This intensive online programme is developed and delivered with the University of Ghana School of Public Health (UGSPH). It is primarily targeted at those interested in acquiring the knowledge and skills required to design, implement and evaluate evidence-based sexual and reproductive health programmes and policies in sub-Saharan Africa and other low- and middle-income settings.
Knowledge and understanding
Upon successful completion of the programme, students will be able to demonstrate advanced knowledge and understanding of:
- Policy and health system factors influencing sexual and reproductive health and rights (SRHR) in low and middle income settings, and how these should be taken into account in the design and delivery of effective SRH programmes
- The influence of socio-political, cultural, legal and ethical issues surrounding SRHR in low- and middle-income settings on the design and delivery of SRHR programmes and policies tailored to the context
- Up-to-date evidence base on effective sexual and reproductive health policies and interventions
Skills and other attributes
Students will be able to demonstrate:
- Critically interpret, synthesise and apply research evidence to support SRHR policies and programs
- Design, and cost a SRHR programme informed by the latest evidence and tailored to the context
- Select and deploy appropriate methods, data sources and quality measurement approaches to monitor and evaluate SRHR programmes and policies
- Critically appraise policy strategies to promote SRHR in low- and middle-income settings, that reflect the variation in needs of different population groups
- Apply skills in communication with specialist and non-specialist audiences, advocacy, and collaborative working to engage effectively with stakeholders who influence sexual and reproductive health policy and programming
Mode of delivery
The programme will be delivered wholly online, with no in person attendance. There will be a mix of live and interactive activities (synchronous learning) as well as recorded or self-directed study (asynchronous learning). Examples of synchronous learning are live online lectures, group discussions and seminars which students are required to attend. Asynchronous learning includes pre-recorded lectures and independent reading.
The programme is 12 months full-time or 24-36 months part-time.
Full-time (12 months)
Full-time students are expected to study approximately 40 hours per week including about 6-12 hours of synchronous learning per week during the teaching term. Live synchronous lectures and classes sessions usually take place Monday-Friday between 9.30am and 5pm in UK time. Students are also required to attend all live sessions, group work and undertake self-led study each week.
Part-time (24 or 36 months)
Students can study part-time by studying for two or three days per week during the teaching term, and spreading all the modules required to complete a master’s programme over two to three years. There are no evening or weekend classes. Depending on module selection, students may be required to attend for different days in each term.
The below structure outlines the proposed modules for this programme. Programme and module specifications provide full details about the aims and objectives of each module, what you will study and how the module is assessed.
- View programme specification
- View intensive module specifications
- View distance learning module specifications
- Structure of the year
Term 1 (September - December) consists of ten teaching weeks for AB1 slot modules, plus one Reading Week* in the middle of the term. Followed by the Winter break.
Term 2 (January - March) consists of a further ten weeks of teaching for C and D slot modules, plus a Reading Week in the middle of the term. C modules are taught in five half-week blocks before Reading Week. D modules are taught in five half-week blocks after Reading Week. Followed by the Spring break.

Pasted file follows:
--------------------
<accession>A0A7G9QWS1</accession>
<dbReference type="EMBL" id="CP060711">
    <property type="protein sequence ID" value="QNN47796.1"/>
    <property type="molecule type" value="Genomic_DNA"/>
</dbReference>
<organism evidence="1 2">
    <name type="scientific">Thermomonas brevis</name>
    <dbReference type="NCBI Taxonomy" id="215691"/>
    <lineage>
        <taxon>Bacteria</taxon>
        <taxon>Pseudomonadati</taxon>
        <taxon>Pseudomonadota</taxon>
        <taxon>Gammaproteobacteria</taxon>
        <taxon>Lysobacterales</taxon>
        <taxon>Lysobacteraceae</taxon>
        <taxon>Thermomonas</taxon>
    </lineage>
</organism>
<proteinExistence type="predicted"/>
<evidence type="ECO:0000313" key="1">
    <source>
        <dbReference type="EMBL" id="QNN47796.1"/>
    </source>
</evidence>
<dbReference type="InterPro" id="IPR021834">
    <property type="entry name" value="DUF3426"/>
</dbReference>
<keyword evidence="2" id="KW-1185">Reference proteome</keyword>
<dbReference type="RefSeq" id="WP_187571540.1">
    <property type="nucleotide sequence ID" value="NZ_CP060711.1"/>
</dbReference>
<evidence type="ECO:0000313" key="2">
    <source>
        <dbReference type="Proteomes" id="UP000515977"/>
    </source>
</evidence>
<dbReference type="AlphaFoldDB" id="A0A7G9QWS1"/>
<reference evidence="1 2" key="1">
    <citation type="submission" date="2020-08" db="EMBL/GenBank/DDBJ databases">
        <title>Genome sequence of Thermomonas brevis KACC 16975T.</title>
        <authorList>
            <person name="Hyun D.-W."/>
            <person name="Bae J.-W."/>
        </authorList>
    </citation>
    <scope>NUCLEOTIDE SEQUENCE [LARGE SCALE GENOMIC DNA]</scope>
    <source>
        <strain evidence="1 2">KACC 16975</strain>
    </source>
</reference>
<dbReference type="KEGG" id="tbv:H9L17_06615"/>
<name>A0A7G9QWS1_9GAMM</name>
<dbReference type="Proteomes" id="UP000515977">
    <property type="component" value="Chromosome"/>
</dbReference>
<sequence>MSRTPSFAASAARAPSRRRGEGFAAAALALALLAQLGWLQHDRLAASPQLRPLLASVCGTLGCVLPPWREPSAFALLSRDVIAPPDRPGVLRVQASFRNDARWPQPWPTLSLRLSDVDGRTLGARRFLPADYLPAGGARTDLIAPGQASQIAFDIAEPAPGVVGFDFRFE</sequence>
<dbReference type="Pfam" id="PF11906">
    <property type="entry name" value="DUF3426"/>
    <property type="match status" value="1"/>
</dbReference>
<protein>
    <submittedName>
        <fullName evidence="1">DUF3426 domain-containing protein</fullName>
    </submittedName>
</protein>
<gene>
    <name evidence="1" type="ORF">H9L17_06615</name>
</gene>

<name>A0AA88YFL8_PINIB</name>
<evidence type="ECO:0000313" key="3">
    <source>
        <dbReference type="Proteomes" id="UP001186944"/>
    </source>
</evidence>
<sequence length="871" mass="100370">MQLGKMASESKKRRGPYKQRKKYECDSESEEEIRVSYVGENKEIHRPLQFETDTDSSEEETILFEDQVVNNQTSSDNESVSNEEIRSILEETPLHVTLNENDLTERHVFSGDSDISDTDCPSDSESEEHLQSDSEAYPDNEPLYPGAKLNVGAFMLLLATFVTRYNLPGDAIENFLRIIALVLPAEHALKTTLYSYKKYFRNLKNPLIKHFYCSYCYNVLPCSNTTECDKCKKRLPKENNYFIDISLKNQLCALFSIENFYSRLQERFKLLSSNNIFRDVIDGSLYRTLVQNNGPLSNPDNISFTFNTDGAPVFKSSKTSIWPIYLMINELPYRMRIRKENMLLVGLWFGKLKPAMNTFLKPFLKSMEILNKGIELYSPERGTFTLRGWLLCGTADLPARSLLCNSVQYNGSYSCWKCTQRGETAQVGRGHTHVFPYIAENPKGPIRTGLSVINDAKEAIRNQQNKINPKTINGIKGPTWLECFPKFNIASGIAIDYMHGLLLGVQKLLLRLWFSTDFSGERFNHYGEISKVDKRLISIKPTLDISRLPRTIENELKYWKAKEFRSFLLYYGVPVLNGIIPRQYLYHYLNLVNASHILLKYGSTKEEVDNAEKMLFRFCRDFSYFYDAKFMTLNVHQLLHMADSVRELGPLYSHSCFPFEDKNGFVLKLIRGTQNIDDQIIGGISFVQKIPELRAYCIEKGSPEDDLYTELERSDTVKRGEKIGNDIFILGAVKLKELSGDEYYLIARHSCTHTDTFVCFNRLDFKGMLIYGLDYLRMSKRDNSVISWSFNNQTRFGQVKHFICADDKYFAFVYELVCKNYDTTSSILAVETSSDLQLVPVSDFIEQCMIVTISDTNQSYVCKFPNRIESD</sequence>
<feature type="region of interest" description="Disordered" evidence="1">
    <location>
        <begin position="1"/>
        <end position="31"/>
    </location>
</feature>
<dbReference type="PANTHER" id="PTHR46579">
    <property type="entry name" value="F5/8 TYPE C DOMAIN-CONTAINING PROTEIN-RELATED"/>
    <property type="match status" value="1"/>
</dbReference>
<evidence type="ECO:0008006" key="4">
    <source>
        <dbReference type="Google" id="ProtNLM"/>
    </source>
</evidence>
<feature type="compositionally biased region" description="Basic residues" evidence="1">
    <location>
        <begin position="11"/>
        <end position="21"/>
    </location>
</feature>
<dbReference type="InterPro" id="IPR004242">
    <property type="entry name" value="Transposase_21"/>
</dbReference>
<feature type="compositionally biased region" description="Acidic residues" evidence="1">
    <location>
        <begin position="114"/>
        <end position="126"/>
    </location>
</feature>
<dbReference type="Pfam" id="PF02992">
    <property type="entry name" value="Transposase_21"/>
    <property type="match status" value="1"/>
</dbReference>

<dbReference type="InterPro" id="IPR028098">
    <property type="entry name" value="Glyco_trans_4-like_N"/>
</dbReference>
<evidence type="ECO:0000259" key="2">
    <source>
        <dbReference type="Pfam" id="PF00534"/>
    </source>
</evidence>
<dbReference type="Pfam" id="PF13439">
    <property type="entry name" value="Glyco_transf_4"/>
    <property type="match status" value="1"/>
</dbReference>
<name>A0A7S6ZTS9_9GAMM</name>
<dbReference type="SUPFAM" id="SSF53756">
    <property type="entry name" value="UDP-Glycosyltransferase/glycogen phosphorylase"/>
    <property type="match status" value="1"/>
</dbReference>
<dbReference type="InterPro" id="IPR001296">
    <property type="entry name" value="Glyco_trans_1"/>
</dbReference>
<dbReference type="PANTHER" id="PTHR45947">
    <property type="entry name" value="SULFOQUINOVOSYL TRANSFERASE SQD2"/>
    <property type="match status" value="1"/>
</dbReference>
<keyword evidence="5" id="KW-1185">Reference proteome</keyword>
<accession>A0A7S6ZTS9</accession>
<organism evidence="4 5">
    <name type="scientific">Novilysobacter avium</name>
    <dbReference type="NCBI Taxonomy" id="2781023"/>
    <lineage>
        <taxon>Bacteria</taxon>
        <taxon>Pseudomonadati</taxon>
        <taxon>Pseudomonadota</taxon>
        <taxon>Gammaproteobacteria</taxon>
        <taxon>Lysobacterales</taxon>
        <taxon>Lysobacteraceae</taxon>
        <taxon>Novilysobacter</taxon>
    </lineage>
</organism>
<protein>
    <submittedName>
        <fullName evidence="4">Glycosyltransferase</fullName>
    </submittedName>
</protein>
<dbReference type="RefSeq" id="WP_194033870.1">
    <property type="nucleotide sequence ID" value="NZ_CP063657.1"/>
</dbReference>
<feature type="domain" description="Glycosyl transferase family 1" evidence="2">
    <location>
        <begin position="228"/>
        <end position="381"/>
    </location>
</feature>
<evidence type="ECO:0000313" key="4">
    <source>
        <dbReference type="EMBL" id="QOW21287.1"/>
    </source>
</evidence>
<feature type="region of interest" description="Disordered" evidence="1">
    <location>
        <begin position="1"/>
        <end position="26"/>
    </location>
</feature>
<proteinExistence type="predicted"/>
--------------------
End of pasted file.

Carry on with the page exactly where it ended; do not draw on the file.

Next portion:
Term 3 (April - September) consists of revision time, examinations (for students taking modules with June examinations) and the project report.
*Reading Week is a week during term where no formal teaching takes place. It is a time for private study, preparing for assessments or attending study/computer skills workshops. There are two Reading Weeks at LSHTM: one in November and the other in February.
Students take the following compulsory AB1 modules:
- Sexual and Reproductive Health and Rights
- Understanding and Applying Research Evidence
- Health Policy and Systems for Sexual and Reproductive Health
- PHM103 Introduction to Health Economics (by distance learning) or PHM107 Foundations for Health Promotion (by distance learning) or PHM108 Health Services (by distance learning)*
*Students choose one of the three modules. PHM103 and PHM108 are assessed by a written exam in June. PHM107 is assessed by assignment only; submission deadline 31st May.
Term 2 & 3
Students take a total of four study modules, one from each timetable slot (C1, C2, D1, D2). The list below shows recommended or compulsory modules.
- Gender and Reproductive Rights
- Programme Monitoring and Implementation Research
- Evaluation of Public Health Interventions (by distance learning)*
- Abortion Policy and Programming
- Family Planning Programmes
- Current Issues in Maternal and Perinatal Health
- Control of Sexually Transmitted Infections
Sexual and Reproductive Health Policy & Programming (compulsory)
*Students are suggested to study this during the C2 slot and must submit a summative assignment by the deadline of 31st May.
Students complete a written report (May-August) which may be undertaken as part of a placement, to apply the skills and knowledge acquired during the programme, exploring an area of SRHR in depth. The report may also take the form of an intervention design and piloting, for example, or a policy or programme evaluation. Not all placements in a sexual and reproductive health focused organisation may lead to the identification of a suitable problem for a summer project, therefore students may also opt for a more traditional type of summer projects (i.e. a systematic review, data analysis) depending on their skills and choice of modules.